"We do not view BMC as a compelling strategic or financial acquisition at this time," wrote JPMorgan analyst John Difucci in a May 15 note reacting to Elliott's BMC stake disclosure. "We believe that BMC's past restructurings have helped the company reconcile the vast majority of its inefficiencies." Difucci holds a neutral rating on BMC's shares and a price target of $34.
Others are more sanguine about the prospect of a sale process and even a bidding war on the heels of Elliott's stake and BMC's quick refusal to launch a sale process or take on a slate of board directors. "If this development sparks a bidding war, we believe several high profile tech names, as well as some private equity investors, could be drawn in," writes Oppenheimer analyst Shaul Eyal, who rates shares outperform with a $46 price target.
Elliott's argument and its stake in BMC is enticing and potentially timely, especially after SAP's acquisition of Ariba on Tuesday, which upped the ante in Big Tech's race to the cloud.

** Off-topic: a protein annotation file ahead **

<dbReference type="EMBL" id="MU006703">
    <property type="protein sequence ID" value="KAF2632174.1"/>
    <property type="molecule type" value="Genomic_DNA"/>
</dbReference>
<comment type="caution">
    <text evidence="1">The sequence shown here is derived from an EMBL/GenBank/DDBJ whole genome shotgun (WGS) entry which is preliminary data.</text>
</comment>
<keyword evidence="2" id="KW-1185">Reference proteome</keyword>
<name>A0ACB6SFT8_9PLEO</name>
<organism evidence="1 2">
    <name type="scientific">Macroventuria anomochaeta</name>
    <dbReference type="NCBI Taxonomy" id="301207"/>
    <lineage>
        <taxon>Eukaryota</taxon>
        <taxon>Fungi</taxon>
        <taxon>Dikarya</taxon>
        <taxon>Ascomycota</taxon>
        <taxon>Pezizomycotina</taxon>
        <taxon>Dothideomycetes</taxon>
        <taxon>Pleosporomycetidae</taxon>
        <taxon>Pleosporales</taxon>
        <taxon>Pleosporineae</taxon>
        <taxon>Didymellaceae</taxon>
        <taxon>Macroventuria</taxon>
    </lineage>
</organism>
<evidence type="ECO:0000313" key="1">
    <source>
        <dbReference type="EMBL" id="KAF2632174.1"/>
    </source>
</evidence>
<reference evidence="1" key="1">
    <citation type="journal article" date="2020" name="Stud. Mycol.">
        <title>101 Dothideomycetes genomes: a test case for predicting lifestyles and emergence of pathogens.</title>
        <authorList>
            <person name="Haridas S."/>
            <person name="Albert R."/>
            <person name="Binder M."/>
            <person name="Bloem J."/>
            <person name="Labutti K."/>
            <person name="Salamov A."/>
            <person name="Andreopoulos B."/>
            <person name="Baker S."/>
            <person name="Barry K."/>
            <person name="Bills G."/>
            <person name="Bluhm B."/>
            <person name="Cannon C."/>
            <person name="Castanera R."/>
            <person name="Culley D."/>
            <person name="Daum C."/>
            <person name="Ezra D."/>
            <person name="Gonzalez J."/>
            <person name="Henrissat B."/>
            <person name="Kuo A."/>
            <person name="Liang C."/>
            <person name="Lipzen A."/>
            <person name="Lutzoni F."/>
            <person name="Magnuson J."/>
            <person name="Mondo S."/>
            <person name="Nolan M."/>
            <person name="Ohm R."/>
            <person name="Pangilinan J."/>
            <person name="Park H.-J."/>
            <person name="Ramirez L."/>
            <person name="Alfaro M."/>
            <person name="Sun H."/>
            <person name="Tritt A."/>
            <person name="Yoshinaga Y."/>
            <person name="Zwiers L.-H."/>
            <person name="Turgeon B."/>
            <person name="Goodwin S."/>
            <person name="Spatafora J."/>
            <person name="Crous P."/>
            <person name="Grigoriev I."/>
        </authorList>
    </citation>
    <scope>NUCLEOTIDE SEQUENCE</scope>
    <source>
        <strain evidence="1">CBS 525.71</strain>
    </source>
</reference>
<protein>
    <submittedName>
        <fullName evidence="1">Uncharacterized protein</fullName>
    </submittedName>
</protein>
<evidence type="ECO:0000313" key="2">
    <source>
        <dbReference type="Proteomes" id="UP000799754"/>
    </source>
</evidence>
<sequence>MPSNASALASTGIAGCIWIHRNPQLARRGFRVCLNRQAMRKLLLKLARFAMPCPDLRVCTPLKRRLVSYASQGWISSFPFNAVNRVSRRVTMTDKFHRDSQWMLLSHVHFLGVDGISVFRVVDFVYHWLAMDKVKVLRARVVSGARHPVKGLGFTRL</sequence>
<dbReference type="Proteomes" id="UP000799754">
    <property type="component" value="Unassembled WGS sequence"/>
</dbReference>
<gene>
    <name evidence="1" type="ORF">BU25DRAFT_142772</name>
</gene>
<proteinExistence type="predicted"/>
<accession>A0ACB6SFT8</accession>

Dell, for instance, cut a string of unheralded deals that may help it shift to business services. After reporting weaker than expected first quarter sales and profits on diminishing demand for its PC-based consumer products, a need to shift may into IT services may be all the more acute. However, an over 30% share slide since it reported full year 2011 earnings in February could also draw M&A caution from the world's third largest PC-maker.Meanwhile, Oracle's recent billion dollar-plus acquisitions in fast growing cloud specialists RightNow (RNOW) and Taleo (TLEO), and similar-sized moves by IBM and SAP (SAP) for DemandTec (DMND) and SuccessFactors (SFSF), may prove to be the M&A model for tech's largest players. Hewlett Packard's $10.3 billion acquisition of British software giant Autonomy could help the world's largest computer maker leverage a previous string of IT security and analytics acquisitions to shift into business services and software. However, HP's Autonomy acquisition and a plan to spin the company's PC unit cost former CEO Leo Apotheker his job and places the computer pioneer at a critical juncture as it tries to weather the threat of Apple's (AAPL) iPad and iPhone. So far, tech giants have been unwilling to follow suit on a "transformational" deal. Previously reported interested parties include EMC (EMC), CA (CA) and Symantec (SYMC), according to JPMorgan's Difucci, who sees a low prospect of a deal from any of the three companies, but highlights EMC as the strongest candidate. With that in mind, Elliott's stake in BMC Software's sale is a bold tech M&A call. It's also one that goes beyond previous its activist pushes within the industry. Elliott has led activist charges at large tech companies like Iron Mountain (IRM) that netted it board seats, it made a bid for Epicor that resulted in board seats and its eventual sale to Apax Partners and in 2010, Elliott made a $2 billion bid for Novell, which eventually prompted its sale to Attachmate. Elliott is also well aware of private equity's appetite for tech deals after it made an over 8% non-activist investment in networking equipment specialist Brocade (BRCD) in mid-2011, as the company's shares and earnings plummeted. Since then, Brocade has launched a sale process that's bolstered shares, but at a market cap of nearly $2.7 billion, recent reports indicate that private equity interest in its hardware-based earnings is limited. In a fast changing tech landscape, and amid an uncertain economic outlook, BMC may be a bellwether when it comes to sizing up the M&A model for struggling tech giants, who are faced with a choice between cutting small-sized deals and betting on incremental turnarounds as IBM did a decade ago or large-cap, transformational M&A. Spokespeople for BMC Software and Elliott Associates declined to comment for this article, pointing instead to recent letters and filings. For more on Tech M&A, see five tough sells in the sector, and why cloud deal premiums are falling. --Written by Antoine Gara in New York
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